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Table 2. Mean temperature, mean daily discharge, and discharge coefficient of variation (CV) for the 30 days preceding each survey at seasonal sites.

https://doi.org/10.1371/journal.pone.0130558.t002

Results of the diatom identifications were used to assess community structure using multivariate techniques with Primer-E v6 software with PERMANOVA+ [3638]. The replicates for each sample were combined, fourth-root transformed, and used to form a resemblance matrix of Bray-Curtis similarities comparing all samples. Samples were plotted in “species-space” on a non-metric multidimensional scaling (MDS) ordination [39, 40] according to the non-parametric ranks of their Bray-Curtis similarities [36]. A two-way crossed Analysis of Similarities (ANOSIM) test was applied to the resemblance matrix to test for significant effects of period and density class of D. geminata (no detection, 0–100 cells cm-2, >100 cells cm-2) on the diatom community. The homogeneity of multivariate dispersion within groups was assessed using PERMDISP [37]. Although the ANOSIM test produces P-values, the value of the R statistic is considered more important for assessing differences between groups [36]. An R value of less than 0.25 indicates barely separable groups, whereas an R value of greater than 0.5 indicates separate but overlapping groups, and values greater than 0.75 indicate well separated groups [41]. It was hypothesized that the composition of the diatom community would be altered at sites where D. geminata was present or abundant and that these sites would group separately in the ordination.

Results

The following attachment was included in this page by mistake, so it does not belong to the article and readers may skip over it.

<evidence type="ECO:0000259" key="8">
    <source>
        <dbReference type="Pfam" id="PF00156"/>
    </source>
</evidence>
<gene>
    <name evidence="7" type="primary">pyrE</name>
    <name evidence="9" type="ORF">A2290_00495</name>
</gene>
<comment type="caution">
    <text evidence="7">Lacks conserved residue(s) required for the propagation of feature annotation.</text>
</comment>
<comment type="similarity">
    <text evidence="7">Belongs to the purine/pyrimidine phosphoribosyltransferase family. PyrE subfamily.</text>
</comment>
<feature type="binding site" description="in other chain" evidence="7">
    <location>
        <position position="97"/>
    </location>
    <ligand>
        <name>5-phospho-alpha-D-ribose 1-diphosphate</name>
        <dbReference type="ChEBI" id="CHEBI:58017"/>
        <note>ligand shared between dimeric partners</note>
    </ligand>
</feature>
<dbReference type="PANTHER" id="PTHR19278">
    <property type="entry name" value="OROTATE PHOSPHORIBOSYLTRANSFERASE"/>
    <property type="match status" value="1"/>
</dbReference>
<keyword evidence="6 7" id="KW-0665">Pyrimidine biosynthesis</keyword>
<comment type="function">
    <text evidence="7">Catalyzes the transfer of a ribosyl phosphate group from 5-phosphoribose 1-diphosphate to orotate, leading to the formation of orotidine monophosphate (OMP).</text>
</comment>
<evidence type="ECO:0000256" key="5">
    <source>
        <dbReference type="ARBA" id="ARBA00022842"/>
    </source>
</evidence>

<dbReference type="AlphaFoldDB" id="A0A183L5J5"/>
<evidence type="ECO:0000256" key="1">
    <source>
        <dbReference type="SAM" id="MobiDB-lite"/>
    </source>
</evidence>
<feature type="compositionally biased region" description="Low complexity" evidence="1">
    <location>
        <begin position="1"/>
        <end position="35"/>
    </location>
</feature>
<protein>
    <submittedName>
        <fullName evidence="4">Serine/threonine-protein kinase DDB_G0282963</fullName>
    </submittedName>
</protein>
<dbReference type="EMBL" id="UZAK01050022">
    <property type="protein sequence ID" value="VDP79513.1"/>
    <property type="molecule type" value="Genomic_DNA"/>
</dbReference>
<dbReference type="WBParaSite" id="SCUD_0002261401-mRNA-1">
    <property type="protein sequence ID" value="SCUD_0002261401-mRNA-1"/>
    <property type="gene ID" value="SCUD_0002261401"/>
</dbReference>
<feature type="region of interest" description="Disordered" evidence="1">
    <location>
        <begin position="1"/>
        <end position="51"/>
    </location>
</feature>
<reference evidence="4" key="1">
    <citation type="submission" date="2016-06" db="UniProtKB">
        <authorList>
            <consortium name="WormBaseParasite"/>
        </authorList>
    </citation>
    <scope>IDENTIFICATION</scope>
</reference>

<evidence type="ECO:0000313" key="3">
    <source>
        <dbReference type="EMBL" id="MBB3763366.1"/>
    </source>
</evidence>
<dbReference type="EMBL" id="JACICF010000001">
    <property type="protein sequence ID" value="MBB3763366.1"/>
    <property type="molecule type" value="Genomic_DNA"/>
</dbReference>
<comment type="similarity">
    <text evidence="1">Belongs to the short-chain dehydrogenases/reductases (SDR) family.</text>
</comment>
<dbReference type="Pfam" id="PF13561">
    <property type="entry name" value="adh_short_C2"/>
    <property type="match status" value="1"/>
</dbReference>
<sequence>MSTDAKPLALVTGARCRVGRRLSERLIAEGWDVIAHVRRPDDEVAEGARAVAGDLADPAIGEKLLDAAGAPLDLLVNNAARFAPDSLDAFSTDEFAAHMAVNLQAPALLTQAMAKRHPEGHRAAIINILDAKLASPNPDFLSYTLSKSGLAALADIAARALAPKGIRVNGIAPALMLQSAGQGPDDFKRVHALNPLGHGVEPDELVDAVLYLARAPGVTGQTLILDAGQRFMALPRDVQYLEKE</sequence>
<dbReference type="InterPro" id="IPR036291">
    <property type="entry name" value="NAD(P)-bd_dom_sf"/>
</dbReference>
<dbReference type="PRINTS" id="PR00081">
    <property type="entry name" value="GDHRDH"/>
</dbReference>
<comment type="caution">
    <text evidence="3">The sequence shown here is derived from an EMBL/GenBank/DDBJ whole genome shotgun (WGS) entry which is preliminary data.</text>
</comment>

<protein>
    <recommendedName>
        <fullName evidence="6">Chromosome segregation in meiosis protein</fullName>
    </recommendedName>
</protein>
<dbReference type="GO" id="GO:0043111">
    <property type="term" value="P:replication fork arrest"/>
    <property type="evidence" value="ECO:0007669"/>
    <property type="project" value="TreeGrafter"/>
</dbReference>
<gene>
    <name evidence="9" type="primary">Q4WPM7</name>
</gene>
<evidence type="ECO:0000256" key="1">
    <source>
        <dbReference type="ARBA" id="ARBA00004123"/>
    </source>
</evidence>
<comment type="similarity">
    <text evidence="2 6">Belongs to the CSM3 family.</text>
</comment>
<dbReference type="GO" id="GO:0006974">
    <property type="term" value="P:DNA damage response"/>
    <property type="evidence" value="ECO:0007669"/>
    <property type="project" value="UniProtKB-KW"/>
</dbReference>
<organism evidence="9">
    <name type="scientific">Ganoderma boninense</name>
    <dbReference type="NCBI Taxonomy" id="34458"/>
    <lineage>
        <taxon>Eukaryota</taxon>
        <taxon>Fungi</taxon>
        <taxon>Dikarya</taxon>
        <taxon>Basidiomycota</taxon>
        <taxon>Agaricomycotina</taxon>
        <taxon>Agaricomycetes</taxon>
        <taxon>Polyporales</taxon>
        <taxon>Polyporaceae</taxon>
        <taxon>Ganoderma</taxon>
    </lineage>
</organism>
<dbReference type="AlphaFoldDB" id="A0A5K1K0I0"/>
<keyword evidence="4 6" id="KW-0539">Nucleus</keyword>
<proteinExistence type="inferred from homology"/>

Density of D. geminata and total diatoms, percentage D. geminata, chl a, and AFDM values are presented in Table 3 as means and standard deviations of the three replicates collected at each site. Density of D. geminata ranged from 0 cells cm-2 (observed frequently) to 2,574 cells cm-2 (observed at USOP-03B in November 2009). Total diatom density ranged from 19,085 cells cm-2 at USOP-04A during April 2010 to 419,956 cells cm-2 at USOP-03A during November 2009. The lowest chl a (0.82 μg cm-2) and AFDM (0.36 mg cm-2) concentrations were observed at USOP-00 during August 2009 and the highest chl a (20.77 μg cm-2) and AFDM (5.98 mg cm-2) concentrations occurred at USOP-03B during November 2009. Density of D. geminata was significantly correlated with total diatom density (r = 0.42, P = 0.022) and inversely correlated with CV of discharge (r = -0.52, P = 0.003) but was not significantly correlated with chl a (r = -0.05, P = 0.795), AFDM (r = 0.05, P = 0.810), mean discharge (r = -0.10, P = 0.590), or mean temperature (r = 0.24, P = 0.202). Total diatom density was significantly correlated with chl a (r = 0.43, P = 0.018) and AFDM (r = 0.63, P = 0.000) and standing crop measures (AFDM and chl a) were significantly correlated (r = 0.90, P = 0.000).